that it will shelter tens of thousands of Afghan refugees, who are trying to enter neighboring Pakistan ahead of a possible American military offensive against the Muslim nation.
Officials of the Church World Service relief agency told NCC’s Office of News and Information that despite the official closure of the border between Afghanistan and Pakistan, thousands have managed to escape.
The Pakistan-Afghanistan Director of the Church World Service (CWS), Marvin Parvez, was quoted as saying that a "very serious humanitarian crisis" was imminent.
Although several aid organizations have closed down their operations in the impoverished, war-torn, country of Afghanistan, CWS offices in Pakistan and partner programs in Afghanistan are reportedly continuing with more than 300 staff and volunteers.
CWS is the global humanitarian service and witness ministry of the (U.S.) National Council of Churches and its 36 Protestant and Orthodox member denominations.
It plans to provide over 8,000 family shelter kits to new arrivals in the border cities of Quetta and Peshawar and to provide primary shelter to approximately 50,000 persons.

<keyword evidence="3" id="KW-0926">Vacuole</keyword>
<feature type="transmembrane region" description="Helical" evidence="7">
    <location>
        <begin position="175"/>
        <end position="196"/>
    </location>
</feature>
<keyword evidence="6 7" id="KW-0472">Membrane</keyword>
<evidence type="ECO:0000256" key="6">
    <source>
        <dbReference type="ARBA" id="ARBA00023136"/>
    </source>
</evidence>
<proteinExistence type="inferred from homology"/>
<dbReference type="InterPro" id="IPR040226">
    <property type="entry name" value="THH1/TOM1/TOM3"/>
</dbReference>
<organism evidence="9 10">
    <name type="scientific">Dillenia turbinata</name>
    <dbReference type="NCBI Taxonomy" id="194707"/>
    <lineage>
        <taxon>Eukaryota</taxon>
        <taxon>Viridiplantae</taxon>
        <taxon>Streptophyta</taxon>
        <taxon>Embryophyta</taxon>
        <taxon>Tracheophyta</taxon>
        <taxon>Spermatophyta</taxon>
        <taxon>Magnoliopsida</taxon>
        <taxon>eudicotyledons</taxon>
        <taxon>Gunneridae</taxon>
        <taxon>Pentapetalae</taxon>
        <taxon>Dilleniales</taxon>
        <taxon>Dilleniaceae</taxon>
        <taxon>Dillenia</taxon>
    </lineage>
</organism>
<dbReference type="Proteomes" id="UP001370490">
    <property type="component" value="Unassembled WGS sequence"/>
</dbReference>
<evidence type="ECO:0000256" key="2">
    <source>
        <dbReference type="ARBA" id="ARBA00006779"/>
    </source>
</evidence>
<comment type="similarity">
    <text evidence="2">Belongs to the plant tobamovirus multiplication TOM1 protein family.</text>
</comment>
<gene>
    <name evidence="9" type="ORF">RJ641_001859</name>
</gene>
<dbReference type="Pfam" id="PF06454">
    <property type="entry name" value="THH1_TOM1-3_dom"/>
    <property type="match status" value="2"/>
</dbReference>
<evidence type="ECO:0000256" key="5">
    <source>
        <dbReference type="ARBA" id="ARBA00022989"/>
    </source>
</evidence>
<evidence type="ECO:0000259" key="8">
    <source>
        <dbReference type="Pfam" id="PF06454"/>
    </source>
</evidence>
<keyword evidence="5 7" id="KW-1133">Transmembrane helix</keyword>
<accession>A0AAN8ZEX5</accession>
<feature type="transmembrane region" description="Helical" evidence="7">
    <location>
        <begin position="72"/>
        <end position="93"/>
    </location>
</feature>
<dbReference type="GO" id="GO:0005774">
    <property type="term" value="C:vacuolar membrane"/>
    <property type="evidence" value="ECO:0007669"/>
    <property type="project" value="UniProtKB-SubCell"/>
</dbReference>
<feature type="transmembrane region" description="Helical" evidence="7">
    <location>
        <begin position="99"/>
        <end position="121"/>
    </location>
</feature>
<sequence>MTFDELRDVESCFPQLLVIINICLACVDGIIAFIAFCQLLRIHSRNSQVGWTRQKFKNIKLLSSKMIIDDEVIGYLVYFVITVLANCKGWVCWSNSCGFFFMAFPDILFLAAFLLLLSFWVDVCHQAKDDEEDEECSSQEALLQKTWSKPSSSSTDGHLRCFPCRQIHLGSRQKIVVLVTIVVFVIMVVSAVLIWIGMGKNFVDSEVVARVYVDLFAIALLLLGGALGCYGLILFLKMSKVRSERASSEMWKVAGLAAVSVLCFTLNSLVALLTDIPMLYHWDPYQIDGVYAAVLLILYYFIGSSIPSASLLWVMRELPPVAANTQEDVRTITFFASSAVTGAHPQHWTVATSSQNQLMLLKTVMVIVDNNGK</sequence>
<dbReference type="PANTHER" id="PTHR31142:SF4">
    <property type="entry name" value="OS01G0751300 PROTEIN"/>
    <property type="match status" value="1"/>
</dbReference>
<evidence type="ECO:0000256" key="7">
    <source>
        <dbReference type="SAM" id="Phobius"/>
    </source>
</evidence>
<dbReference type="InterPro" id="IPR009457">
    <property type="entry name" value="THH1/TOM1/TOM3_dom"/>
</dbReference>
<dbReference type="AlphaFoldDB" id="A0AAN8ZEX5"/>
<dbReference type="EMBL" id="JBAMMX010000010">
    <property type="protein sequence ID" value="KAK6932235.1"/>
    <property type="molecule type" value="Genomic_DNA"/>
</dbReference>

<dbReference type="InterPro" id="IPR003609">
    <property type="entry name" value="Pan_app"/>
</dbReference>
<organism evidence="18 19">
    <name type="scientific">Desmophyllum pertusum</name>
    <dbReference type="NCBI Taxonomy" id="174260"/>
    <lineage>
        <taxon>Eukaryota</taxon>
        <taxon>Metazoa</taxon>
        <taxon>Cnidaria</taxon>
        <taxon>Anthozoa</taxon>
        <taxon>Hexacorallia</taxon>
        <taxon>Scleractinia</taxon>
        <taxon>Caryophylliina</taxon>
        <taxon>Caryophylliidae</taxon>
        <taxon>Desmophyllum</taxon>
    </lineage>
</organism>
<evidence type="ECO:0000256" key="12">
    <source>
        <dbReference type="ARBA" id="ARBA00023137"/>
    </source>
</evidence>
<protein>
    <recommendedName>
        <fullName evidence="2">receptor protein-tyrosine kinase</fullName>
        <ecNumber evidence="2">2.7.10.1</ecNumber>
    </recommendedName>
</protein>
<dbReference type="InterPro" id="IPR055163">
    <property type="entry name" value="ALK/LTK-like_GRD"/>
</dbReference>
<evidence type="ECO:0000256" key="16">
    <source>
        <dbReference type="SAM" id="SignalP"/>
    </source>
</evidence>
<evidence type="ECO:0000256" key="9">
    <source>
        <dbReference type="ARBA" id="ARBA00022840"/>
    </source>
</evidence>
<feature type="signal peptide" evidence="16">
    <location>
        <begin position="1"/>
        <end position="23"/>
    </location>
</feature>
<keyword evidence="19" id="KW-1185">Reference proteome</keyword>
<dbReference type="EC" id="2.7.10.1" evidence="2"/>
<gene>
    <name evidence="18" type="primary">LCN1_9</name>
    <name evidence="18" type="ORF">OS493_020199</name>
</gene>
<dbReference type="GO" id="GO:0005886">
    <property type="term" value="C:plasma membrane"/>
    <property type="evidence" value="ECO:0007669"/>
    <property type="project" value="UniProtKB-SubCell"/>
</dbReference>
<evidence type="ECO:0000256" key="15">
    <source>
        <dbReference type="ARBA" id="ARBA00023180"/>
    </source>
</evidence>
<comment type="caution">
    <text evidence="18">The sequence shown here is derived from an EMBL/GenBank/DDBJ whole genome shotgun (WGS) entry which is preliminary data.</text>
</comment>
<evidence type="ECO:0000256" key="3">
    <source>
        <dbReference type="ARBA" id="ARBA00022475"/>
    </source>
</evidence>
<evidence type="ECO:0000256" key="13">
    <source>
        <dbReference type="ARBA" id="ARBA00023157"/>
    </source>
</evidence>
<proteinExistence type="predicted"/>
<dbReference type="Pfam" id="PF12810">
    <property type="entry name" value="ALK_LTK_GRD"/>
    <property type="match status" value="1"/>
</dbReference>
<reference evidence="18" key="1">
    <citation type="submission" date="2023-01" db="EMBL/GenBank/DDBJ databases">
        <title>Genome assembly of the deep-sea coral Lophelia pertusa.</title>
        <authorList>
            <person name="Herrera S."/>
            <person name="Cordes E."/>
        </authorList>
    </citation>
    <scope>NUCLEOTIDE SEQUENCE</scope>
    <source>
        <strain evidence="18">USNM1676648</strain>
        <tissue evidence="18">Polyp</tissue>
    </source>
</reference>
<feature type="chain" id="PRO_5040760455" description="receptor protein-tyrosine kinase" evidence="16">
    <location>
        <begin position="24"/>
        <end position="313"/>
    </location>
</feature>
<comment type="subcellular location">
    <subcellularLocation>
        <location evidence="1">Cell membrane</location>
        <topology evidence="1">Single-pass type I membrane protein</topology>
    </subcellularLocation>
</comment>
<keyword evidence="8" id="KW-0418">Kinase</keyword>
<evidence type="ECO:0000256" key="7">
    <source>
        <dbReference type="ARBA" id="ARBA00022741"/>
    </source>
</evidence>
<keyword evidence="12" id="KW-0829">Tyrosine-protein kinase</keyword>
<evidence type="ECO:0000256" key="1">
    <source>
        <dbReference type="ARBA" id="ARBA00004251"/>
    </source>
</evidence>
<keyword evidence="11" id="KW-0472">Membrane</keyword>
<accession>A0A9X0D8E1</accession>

However relief officials say it will be difficult to operate in Afghanistan, as the United Nations World Food Program (WFP) has stopped supplying food to Afghanistan due to the severely deteriorating security situation and the lack of transportation.
There are fears that WFP’s food supplies will only last for about a month, at a time when many Afghans are already faced with starvation.
Pakistan has urged Afghanistan’s Taliban regime to avoid war by handing over Osama bin Laden, the Saudi exile suspected of supporting the September 11 terrorist attacks against the US.
However Western aid workers have suggested that even without an American military assault, many relief organizations are no longer able to function in the country, following the regime’s fight against Christianity.
24 relief workers, including eight Westerners, of the Shelter Now organization were detained last month and are faced with the death penalty on charges of converting Muslims to Christianity.
The detainees have strongly denied the accusations, saying that any Bibles or other Christian materials discovered in their homes or offices were for personal use only.